Anyway, I have clumped these particular years together because the fashions were somewhat alike, kind of like how there was the 'Regency' era, and the 'hoop skirt era'.
The fashions in what I will now call Late Georgian/Early Victorian were rather interesting. There is nothing particularly outstanding, and you could put the 1840's in here as well, but I find they fit in more with the early 1850's.
By now, as you will recall, we have already come through the empire-waisted dress era, and that fashion is beginning to fall by the 1820's. In 1825, they were just beginning to lengthen. Here is a good picture; you can really tell that is a transitional-type dress.
I don't know why, but I tend to view this era as completely transitional. It just seems a little awkward to not have it below the bust, but not at the waist either. Hmm.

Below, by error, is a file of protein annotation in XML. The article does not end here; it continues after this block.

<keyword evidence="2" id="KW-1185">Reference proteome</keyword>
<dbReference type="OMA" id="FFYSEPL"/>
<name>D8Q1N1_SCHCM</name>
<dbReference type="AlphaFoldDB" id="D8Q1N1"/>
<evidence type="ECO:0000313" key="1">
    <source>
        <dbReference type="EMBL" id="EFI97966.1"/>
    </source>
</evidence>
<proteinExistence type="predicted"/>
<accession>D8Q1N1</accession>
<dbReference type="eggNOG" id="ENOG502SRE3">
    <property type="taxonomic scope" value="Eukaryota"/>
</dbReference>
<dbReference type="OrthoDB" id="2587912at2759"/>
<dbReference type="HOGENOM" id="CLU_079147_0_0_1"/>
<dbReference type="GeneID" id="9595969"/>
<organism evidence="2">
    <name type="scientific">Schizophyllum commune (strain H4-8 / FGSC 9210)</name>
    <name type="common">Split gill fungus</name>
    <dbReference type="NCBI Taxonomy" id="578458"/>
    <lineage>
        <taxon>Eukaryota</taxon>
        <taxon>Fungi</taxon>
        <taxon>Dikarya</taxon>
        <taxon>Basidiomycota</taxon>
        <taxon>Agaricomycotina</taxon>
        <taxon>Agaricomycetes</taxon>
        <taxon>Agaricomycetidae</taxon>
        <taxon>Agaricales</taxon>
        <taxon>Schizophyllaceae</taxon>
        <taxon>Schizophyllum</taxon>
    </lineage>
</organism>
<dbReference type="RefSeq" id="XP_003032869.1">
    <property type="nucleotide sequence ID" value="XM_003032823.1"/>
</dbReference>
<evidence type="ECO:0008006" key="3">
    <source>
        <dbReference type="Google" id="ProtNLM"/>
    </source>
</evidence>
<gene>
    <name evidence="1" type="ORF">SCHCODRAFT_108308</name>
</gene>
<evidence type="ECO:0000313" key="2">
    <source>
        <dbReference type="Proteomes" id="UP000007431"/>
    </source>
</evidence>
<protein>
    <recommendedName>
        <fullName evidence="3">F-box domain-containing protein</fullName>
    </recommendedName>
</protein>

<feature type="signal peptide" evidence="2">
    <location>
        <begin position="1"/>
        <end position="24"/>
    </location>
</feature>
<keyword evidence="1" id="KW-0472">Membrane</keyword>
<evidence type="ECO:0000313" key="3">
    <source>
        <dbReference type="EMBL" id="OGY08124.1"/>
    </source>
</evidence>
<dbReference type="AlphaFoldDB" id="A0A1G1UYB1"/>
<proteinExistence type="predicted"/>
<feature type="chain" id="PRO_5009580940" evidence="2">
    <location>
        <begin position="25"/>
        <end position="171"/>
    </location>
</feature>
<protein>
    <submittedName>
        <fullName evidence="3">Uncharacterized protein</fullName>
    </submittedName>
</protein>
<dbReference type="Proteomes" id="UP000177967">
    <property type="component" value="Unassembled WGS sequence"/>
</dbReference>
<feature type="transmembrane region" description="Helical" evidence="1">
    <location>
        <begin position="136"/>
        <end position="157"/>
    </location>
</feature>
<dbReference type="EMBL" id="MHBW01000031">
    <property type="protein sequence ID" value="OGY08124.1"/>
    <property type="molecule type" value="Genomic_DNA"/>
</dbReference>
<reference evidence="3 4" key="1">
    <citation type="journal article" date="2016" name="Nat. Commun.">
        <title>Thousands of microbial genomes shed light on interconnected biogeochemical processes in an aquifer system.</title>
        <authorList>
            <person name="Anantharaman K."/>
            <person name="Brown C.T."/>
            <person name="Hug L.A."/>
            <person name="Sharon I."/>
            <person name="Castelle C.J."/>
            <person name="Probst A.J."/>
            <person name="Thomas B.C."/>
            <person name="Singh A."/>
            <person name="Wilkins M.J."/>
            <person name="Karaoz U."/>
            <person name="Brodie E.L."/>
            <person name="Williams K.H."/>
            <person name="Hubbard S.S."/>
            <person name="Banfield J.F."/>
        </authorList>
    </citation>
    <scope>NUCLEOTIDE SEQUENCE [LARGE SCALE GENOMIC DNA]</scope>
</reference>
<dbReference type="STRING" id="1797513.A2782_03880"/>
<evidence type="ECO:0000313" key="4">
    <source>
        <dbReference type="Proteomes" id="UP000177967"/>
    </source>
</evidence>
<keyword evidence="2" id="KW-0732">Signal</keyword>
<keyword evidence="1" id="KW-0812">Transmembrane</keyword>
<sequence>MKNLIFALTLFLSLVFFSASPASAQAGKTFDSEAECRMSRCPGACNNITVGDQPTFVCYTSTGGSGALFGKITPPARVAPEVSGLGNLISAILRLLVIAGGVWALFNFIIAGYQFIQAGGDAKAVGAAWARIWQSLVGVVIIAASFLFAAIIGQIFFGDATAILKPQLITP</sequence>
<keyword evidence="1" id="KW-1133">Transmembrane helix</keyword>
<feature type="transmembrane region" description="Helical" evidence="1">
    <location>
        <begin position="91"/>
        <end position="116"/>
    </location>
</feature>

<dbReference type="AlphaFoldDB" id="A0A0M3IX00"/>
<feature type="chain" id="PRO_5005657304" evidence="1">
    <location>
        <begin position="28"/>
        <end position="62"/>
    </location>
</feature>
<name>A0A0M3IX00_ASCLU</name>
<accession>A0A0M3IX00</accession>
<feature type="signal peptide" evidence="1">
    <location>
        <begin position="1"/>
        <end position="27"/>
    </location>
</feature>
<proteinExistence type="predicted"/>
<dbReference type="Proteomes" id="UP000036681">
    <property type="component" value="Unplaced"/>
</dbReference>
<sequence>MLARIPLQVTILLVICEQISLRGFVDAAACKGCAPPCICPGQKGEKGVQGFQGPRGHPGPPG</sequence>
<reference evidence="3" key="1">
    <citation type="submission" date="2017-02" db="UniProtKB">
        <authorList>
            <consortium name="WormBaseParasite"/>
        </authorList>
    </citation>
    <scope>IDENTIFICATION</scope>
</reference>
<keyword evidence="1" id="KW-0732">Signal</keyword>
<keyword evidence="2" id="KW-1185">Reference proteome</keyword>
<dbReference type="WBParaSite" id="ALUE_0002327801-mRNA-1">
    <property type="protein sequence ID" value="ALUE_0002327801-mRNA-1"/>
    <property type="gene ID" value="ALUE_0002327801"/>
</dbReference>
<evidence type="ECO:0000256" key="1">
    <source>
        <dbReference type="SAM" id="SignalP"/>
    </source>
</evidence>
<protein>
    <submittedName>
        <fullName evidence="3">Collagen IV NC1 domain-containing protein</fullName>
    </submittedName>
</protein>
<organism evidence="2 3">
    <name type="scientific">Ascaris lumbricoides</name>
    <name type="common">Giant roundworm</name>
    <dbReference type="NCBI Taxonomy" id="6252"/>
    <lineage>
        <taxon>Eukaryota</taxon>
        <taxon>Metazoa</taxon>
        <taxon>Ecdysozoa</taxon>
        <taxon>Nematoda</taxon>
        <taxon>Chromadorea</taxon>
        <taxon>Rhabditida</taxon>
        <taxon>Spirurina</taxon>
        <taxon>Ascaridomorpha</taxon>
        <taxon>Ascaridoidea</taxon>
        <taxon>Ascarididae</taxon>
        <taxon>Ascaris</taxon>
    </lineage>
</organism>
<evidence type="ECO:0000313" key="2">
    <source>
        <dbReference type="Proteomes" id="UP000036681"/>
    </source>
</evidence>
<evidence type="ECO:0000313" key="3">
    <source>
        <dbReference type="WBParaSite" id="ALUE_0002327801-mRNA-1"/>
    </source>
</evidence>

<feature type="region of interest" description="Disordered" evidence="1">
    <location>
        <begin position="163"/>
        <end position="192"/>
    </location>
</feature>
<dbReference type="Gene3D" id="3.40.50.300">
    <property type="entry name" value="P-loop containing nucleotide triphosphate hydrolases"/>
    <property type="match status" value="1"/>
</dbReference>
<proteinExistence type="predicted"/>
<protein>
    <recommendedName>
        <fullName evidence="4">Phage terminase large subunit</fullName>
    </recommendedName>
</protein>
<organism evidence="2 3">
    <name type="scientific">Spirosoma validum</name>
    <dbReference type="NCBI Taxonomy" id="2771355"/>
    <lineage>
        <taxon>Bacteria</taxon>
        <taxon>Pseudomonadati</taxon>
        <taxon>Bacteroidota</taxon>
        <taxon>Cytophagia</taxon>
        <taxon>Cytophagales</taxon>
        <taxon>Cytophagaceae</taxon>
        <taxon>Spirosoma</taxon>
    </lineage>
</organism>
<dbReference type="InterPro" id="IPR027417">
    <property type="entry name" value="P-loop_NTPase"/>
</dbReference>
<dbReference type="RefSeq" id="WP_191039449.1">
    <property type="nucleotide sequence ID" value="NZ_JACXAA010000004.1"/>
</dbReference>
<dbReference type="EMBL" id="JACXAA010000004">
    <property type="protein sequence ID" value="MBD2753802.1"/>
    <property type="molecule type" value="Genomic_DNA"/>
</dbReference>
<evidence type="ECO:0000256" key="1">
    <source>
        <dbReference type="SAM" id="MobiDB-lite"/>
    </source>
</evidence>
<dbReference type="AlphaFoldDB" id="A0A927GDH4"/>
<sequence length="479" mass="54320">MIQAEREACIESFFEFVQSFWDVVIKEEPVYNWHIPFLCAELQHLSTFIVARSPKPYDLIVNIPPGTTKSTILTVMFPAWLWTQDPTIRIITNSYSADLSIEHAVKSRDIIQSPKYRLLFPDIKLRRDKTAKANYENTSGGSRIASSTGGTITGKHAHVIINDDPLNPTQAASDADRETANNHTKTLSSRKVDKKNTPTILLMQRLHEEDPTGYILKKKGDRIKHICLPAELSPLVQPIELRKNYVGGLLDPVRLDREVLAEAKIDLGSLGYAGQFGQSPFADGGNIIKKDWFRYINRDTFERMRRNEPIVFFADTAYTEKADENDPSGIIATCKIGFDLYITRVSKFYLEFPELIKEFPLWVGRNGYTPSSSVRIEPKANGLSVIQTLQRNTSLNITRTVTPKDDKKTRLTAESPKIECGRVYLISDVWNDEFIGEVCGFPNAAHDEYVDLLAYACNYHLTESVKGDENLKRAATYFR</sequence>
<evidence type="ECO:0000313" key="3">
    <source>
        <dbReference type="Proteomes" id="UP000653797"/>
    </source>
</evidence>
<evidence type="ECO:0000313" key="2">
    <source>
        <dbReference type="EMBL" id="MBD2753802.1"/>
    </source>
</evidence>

Anyway, by the 1830's, large sleeves were trending. Huge sleeves, actually. Large puffs at the top of a tight sleeve, or, strangely, tight at the top of the sleeve with a rather large puff from the elbow to the wrist. I think the large sleeves really made the waists look very small. And maybe it is the other variation that seems really weird to me, I don't know. There were other styles as well, and one thing that is rather interesting is there were a lot of different things that were fashionable.
For the skirt, from 1825 all the way to 1855 it only continued to get larger and larger. In the particular time that I am speaking of, skirts were still rather small. By the end of the 1830's, the waists had pretty much dropped to natural waist. At least, that is what it looks like to me. The first one looks almost more like 1840's (I don't know why, it just does). The museum says it is 1838. I was close. The third one down has those weird puffs I was talking about, but they manage to make it look not weird on a mannequin.